RECENT NOVELS.* A FIRST novel which achieves a popular success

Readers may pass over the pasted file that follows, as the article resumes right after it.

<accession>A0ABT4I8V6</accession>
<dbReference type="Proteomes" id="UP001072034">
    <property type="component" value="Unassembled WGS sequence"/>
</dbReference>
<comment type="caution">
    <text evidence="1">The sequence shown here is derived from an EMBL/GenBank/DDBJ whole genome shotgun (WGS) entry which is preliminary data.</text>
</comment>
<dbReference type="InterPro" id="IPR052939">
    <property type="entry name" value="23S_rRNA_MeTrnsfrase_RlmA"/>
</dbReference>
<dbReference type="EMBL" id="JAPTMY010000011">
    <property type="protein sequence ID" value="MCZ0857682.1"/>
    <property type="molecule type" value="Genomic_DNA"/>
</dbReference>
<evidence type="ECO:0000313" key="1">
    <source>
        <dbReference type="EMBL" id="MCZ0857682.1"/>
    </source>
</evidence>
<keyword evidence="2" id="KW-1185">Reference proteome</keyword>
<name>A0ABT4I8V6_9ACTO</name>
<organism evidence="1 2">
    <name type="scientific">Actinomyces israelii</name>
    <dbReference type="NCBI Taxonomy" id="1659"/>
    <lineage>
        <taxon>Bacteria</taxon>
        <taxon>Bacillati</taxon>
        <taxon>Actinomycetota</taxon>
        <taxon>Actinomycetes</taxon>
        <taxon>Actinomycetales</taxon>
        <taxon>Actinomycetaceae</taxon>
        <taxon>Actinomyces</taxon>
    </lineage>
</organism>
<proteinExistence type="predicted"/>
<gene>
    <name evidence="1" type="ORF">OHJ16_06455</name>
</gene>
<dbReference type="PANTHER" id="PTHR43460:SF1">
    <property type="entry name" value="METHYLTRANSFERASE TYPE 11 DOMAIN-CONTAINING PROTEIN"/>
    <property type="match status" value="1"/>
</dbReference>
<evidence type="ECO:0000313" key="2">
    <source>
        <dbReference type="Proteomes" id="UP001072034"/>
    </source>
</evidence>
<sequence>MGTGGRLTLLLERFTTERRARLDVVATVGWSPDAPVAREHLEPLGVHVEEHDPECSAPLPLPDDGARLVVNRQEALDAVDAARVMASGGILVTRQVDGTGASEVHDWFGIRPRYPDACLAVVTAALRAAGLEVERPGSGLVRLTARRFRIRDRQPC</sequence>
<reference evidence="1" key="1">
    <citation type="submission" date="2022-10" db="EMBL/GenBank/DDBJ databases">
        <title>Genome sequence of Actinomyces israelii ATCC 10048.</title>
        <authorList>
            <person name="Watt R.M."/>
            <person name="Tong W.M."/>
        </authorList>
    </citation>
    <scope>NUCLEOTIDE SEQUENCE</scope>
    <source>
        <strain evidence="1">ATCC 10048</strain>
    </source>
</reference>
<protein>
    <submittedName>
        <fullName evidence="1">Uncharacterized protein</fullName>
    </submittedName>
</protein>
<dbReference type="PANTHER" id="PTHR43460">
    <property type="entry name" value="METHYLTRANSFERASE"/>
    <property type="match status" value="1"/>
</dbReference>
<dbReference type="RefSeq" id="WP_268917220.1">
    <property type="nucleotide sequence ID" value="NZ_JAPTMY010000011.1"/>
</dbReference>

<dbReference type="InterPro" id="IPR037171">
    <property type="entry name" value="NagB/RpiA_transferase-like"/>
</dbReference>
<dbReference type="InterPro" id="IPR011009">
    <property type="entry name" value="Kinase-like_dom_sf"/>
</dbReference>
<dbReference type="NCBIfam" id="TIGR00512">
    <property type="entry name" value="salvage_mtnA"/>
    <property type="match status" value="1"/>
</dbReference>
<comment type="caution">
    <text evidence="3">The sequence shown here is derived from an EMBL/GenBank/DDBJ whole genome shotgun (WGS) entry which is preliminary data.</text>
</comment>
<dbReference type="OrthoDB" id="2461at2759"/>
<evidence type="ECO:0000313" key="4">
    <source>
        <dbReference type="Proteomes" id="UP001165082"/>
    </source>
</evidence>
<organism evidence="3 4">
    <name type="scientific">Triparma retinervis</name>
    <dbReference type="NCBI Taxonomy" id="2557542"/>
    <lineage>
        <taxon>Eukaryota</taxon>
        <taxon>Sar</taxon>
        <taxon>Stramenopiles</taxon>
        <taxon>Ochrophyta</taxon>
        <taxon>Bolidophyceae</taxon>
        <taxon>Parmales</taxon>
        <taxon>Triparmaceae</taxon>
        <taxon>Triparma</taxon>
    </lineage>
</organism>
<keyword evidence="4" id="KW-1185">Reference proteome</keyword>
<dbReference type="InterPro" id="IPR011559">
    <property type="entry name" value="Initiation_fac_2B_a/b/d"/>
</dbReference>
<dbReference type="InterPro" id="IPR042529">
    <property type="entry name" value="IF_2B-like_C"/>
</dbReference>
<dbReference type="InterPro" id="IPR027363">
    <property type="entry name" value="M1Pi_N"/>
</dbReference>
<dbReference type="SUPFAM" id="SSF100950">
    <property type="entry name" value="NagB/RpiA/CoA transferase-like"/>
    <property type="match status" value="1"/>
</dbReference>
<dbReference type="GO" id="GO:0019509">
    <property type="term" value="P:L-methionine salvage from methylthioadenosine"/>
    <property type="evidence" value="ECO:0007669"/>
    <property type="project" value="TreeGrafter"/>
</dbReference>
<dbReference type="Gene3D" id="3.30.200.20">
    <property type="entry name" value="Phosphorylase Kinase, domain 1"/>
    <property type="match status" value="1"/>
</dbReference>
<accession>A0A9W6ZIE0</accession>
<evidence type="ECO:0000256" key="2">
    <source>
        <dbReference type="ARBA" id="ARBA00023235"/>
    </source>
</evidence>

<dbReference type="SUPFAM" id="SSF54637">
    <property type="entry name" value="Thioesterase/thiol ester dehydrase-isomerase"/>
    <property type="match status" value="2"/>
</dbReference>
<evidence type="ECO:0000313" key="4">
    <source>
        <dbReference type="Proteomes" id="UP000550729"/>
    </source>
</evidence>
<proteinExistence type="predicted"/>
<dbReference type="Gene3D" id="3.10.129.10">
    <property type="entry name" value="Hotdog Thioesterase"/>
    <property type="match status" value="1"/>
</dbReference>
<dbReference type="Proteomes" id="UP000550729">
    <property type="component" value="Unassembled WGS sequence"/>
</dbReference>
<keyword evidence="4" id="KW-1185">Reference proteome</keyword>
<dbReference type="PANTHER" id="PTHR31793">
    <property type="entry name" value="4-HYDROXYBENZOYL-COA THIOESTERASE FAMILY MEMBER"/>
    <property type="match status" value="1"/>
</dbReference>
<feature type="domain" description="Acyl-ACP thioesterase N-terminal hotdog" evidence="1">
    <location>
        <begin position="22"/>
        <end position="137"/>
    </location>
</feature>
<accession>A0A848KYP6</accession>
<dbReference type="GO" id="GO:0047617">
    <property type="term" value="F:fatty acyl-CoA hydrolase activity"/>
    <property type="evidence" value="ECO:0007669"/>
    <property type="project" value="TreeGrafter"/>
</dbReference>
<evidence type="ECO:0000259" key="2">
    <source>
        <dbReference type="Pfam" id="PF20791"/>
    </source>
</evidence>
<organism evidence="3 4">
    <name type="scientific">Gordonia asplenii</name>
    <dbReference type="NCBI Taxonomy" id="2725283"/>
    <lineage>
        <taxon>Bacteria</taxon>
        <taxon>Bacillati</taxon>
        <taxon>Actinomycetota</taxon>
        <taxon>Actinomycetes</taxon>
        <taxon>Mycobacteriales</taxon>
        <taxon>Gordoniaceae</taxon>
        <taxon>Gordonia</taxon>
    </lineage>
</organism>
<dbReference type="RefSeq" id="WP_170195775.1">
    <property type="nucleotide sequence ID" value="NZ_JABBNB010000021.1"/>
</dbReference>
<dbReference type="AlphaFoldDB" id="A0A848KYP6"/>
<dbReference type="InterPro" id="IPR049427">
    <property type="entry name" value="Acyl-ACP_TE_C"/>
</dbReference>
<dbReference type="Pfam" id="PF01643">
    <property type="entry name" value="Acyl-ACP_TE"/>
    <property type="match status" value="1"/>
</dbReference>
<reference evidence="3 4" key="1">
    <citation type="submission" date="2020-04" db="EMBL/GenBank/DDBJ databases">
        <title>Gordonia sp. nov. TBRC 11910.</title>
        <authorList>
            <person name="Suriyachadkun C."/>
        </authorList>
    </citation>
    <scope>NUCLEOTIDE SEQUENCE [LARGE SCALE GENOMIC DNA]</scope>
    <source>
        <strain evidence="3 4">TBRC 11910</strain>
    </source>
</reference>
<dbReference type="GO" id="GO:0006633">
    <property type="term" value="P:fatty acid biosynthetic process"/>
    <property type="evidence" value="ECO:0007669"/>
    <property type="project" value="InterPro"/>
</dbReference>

may be com- pared to the one swallow which proverbially does not make a. summer. There may be something as purely accidental an& fortuitous in the triumphant floating of a new writer upon the gale of sudden fame as in the drifting of the helpless bird before the hurricane which bears him untimely into the unwarmed air of a Northern spring; and it is not wise to hail prematurely either greatness or summer. It is not perhaps very difficult to understand how it was that a large number of competent and generally discriminating critics seemed to lose their heads in eulogising Maxwell Gray's first novel, The Silence of Dean Maitland. It had, in the first place, a striking title which promised some more or less attractive novelty of theme, and though a title may not go very far to make a book, every publisher knows that it goes further than might be sup- posed. Then, too, the novel was good from a literary point of view ; the style was pure, and rich in warmth and colour ; and even when the story dragged, as it did not infrequently, the reader's interest was sustained by a vague feeling that he wag being led on to some more than usually impressive crisis or catastrophe. Most important of all, when the long-expecteds sensation came at last, it was not disappointing ; it fnl- • (1.) The Reproach of Annesley. By Maxwell Gray. 3 vols. London : Kegan Paul, Trench, and Co.—(2.) Deveril's Diamond. By Adeline Sergeant 3 vols.. London : Hurst and Blackett.—(3.) Diana Wentworth. By Caroline Fothergill.. S vols. Edinburgh and London : William Blackwood and Bona.—(4.) Iris riaCte, By Alice Mangold Diehl. 2 vols. London : Hurst and Blackett.—(5.) A House,- ful of Girls. By Sarah Tyner. London : Walter Smith and Linea.